Still, its underlying operating profits can do without sizeable freight forwarding activities.
In recent years, UPS has added over $7bn of consolidated sales to its books, but its operating income performance has been subdued, as I pointed out earlier this year, one reason being heavier investment and costs diluting returns.
So, it will be unsurprising if UPS continues to focus on alternative capital deployment levers rather than undertaking large deals.
In the recent past, its largest acquisition on record – the $1.8bn purchase of Coyote Logistics – “albeit successful, has left management with mixed feelings”, according to one UPS insider, while the departure of Coyote’s co-founder, Jeff Silver, this year was not unexpected but testifies to the difficulty of executing M&A according to original schedules.
As it continues to pay attention to pension contributions, UPS remains cautious on M&A, but will likely continue to boost earnings per share by buying back its own stock, which would also propel its dividend per share at a time when chief rival FedEx has become more aggressive in terms of payouts.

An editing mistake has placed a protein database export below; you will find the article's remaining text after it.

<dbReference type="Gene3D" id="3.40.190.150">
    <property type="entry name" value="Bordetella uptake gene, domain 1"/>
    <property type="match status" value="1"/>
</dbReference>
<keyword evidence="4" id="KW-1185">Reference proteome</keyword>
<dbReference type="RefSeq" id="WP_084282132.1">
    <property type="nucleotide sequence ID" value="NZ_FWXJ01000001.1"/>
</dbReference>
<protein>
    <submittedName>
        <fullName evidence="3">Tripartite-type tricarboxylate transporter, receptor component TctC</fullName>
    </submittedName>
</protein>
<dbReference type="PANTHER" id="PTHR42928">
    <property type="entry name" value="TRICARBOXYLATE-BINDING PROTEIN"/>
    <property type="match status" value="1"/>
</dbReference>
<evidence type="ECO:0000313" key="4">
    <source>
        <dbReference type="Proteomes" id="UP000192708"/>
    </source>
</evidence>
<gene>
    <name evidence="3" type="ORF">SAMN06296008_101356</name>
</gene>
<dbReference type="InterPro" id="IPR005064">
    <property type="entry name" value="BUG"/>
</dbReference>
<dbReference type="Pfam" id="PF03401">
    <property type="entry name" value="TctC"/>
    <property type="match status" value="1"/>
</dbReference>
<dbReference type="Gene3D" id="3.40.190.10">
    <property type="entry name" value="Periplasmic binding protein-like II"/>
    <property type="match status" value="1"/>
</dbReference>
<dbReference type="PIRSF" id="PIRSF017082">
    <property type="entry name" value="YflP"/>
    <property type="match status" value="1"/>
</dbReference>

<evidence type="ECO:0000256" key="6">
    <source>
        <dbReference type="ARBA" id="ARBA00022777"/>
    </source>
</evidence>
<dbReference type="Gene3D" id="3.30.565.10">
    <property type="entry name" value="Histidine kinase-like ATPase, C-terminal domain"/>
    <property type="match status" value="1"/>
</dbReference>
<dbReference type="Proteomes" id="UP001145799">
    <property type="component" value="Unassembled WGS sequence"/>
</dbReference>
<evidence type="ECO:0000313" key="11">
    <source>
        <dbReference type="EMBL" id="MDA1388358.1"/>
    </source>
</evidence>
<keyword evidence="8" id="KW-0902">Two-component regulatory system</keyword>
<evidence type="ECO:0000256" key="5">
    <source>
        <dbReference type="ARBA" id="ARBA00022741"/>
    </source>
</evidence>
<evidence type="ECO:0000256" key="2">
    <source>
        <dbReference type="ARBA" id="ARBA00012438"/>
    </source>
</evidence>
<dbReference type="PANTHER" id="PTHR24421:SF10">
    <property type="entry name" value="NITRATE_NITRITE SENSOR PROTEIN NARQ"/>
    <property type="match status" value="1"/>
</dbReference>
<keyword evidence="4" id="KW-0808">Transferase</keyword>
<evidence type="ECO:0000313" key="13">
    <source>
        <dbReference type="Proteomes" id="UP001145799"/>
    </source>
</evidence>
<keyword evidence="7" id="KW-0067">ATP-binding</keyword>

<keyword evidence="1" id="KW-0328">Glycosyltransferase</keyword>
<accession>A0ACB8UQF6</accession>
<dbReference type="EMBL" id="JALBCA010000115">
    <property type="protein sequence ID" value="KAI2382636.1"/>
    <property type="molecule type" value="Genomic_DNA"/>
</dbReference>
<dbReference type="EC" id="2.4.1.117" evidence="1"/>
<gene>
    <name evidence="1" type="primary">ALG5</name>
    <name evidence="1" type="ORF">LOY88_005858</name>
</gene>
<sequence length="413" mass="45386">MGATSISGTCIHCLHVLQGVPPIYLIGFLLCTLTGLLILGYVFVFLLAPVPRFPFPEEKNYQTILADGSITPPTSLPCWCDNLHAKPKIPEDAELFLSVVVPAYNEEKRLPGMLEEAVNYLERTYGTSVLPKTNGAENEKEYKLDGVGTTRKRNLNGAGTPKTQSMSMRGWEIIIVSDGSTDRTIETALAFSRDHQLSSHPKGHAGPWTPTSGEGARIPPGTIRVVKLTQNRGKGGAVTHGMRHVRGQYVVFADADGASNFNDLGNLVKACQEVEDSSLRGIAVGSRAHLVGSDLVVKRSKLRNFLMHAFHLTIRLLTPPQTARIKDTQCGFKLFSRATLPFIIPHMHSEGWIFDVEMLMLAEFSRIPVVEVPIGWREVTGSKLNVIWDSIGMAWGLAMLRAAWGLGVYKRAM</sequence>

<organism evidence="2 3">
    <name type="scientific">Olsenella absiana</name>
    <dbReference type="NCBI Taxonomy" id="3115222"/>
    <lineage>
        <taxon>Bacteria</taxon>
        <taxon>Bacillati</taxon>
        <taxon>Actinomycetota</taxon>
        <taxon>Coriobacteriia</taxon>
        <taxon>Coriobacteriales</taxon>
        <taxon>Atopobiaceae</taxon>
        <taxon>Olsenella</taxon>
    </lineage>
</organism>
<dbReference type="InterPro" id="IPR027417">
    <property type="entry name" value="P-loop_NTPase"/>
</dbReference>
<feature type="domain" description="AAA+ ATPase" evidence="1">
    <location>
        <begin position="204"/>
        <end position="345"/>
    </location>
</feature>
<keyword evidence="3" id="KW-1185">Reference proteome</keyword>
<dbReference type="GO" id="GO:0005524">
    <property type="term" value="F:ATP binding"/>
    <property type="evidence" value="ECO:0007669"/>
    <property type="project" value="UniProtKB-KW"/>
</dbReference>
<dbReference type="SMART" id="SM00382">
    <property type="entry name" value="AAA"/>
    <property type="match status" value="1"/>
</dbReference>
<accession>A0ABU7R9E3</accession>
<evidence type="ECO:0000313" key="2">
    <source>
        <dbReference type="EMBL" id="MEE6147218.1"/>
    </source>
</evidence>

Year to date, UPS dividends have increased by 10% to $1.6bn and share repurchases stood at $511m. By comparison, last year it invested $5.2bn in capital expenditures (capex is now projected at $6.5bn-$7bn this year), paid $2.9bn in dividends and repurchased shares to the tune of $1.8bn.
Given its beta, a conservative payout ratio and relatively lowly trading multiples, the bulls are entitled to believe there could be upside in the second half, regardless of M&A action which might remain subdued for transport integrators, unless true value opportunities arise.